Exogenous application of stress-related signaling molecules affect growth and cannabinoid accumulation in medical cannabis (Cannabis sativa L.)

Front Plant Sci. 2022 Dec 20;13:1082554. doi: 10.3389/fpls.2022.1082554. eCollection 2022.


Medical cannabis (Cannabis sativa L.) is a source of bioactive phytochemicals with promising pharmacological and therapeutic applications. Enhancing the accumulation of valuable bioactive compounds is potentially a way of increasing the economic importance of this crop. Signaling molecules like salicylic acid (SA), jasmonic acid (JA), and γ-aminobutyric acid (GABA) are involved in the regulation of plant development and responses to biotic and abiotic stresses. Moreover, several phytohormones regulate plant trichome formation and elicit the synthesis of secondary metabolites in many plant species in both in vitro and in vivo systems. Therefore, exogenously delivered plant signaling molecules have the potential to modify the chemical profiles of medical cannabis. In this study, we found that the foliar application of SA, methyl jasmonate (MeJA), and GABA produces changes in the accumulation of the two major cannabinoids, cannabidiolic acid (CBDA) and Δ9- tetrahydrocannabinolic acid (THCA), in leaves and inflorescences of a medical cannabis variety. MeJA at 0.1 mM increased the CBDA content in inflorescences by 15.6%, while SA and MeJA at 0.1 mM increased CBDA and THCA accumulation in leaves by up to 57.3%. Treatments did not change the expression of genes participating in the final steps of the biosynthetic pathway of cannabinoids: olivetolic acid cyclase (CsOAC-1 and CsOAC-2), 2-acylphloroglucinol 4-prenyltransferase (CsPT4), cannabidiolic acid synthase (CsCBDAS), and tetrahydrocannabinolic acid synthase (CsTHCAS). Trichome density was not significantly different from the control plants in any treatment. Besides, we found strong correlations between several plant growth parameters and cannabinoid yields, showing a direct link between plant fitness and the production of cannabinoids.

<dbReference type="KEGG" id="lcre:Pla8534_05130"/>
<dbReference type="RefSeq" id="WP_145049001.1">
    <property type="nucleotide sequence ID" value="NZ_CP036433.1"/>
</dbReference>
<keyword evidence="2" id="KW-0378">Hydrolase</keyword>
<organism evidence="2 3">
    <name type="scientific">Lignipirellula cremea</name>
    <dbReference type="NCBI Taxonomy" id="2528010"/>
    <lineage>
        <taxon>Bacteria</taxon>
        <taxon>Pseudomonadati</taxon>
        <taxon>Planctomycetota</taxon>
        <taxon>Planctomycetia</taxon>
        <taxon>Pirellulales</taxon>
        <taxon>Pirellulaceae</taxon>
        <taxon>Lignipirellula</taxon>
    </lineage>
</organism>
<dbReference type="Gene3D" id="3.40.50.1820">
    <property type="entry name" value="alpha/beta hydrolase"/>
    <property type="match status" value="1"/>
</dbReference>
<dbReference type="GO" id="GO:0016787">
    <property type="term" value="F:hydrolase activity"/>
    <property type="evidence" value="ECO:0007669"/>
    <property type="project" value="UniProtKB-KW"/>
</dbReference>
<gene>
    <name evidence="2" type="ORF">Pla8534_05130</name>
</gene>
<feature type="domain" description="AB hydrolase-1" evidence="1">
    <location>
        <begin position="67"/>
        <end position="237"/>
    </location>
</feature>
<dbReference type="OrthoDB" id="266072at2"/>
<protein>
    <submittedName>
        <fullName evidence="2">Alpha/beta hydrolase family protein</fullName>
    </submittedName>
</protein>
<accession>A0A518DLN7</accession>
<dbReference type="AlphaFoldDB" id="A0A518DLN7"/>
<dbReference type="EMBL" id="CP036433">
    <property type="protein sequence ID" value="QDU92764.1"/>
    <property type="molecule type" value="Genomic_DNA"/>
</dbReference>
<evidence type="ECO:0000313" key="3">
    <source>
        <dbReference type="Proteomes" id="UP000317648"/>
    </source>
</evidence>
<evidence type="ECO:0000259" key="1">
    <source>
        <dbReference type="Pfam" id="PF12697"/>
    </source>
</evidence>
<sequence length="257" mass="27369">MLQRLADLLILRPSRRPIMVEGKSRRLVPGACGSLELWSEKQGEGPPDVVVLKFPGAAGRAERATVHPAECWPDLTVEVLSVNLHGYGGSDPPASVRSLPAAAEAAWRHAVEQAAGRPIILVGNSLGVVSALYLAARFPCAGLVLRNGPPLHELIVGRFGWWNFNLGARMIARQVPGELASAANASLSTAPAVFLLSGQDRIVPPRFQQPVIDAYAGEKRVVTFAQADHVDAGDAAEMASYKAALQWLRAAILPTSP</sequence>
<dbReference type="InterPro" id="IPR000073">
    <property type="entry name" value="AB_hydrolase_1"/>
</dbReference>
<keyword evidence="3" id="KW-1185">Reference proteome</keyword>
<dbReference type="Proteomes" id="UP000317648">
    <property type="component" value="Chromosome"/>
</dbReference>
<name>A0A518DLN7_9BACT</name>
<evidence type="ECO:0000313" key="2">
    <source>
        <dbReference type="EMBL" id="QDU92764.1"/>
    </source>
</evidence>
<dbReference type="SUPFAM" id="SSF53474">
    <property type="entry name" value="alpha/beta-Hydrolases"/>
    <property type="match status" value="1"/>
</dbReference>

PMID:36605951 | PMC:PMC9809906 | DOI:10.3389/fpls.2022.1082554